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No starker contrast could be drawn between Apple's iPhone 4 strategy and Google's Android than this past week where iPhone 4 made its traditional once-a-year debut -- just as Motorola showed off a new Verizon Droid X, T-Mobile Charm, AT&T Flipout, and Samsung announced the Galaxy S-class Sprint Epric 4G, Verizon Facinate, T-Mobile Vibrant, AT&T Captivate, and an as yet unbranded US cellular Galaxy S as well.

Only some of these have been officially announced, but even that number dwarfs Apple's once-a-year iPhone release schedule. That they're coming out around iPhone 4 launch, and iPhone 4 is a strong contender in the market right now (1.7 million in 3 days strong) is interesting. That Google and their manufacturing partners could keep up this pace in 3 months, 6 months, and when iPhone 4 is starting to show its age in 8 months is... something else.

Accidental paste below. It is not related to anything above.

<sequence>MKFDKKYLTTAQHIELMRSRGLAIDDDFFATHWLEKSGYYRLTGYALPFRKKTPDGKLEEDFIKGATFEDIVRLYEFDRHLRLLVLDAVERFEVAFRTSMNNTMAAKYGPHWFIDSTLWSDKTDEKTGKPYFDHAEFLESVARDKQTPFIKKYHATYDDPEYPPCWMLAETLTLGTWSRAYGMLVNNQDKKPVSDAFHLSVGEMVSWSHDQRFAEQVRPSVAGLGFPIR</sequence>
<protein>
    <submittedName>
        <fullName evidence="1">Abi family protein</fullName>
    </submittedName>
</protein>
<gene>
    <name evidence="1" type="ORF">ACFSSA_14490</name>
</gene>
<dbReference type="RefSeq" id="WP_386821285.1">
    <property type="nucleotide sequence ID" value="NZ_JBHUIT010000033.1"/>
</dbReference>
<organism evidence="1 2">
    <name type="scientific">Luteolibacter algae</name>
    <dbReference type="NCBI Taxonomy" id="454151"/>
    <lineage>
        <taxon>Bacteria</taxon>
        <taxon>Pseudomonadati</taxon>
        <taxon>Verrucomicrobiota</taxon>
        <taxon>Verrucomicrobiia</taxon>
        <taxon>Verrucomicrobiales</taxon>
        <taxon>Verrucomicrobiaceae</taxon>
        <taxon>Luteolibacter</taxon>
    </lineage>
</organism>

Personally I -- and most importantly my early-adapter-pained wallet -- enjoy Apple's annual cycle. I don't know how Phil Nickinson from our sibling site Android Central survives some weeks. To always have a new phone to look forward to is exciting -- and terrifying. Ask me again in January though, and I might be itching for that iPhone 5...

Do you feel you benefit as an iPhone user from Apple staying focused on that one, integrated, end-to-end handset you own for the better part of a year? Or do you think Google's approach of hardware partners launching new devices, on different network, all the time will lead to greater innovation in the end? Focus can lead to stagnation, fragmentation to loss of direction. Maybe having both approaches in the market, pushing each other, is the best thing for all users?

Let us know what you think...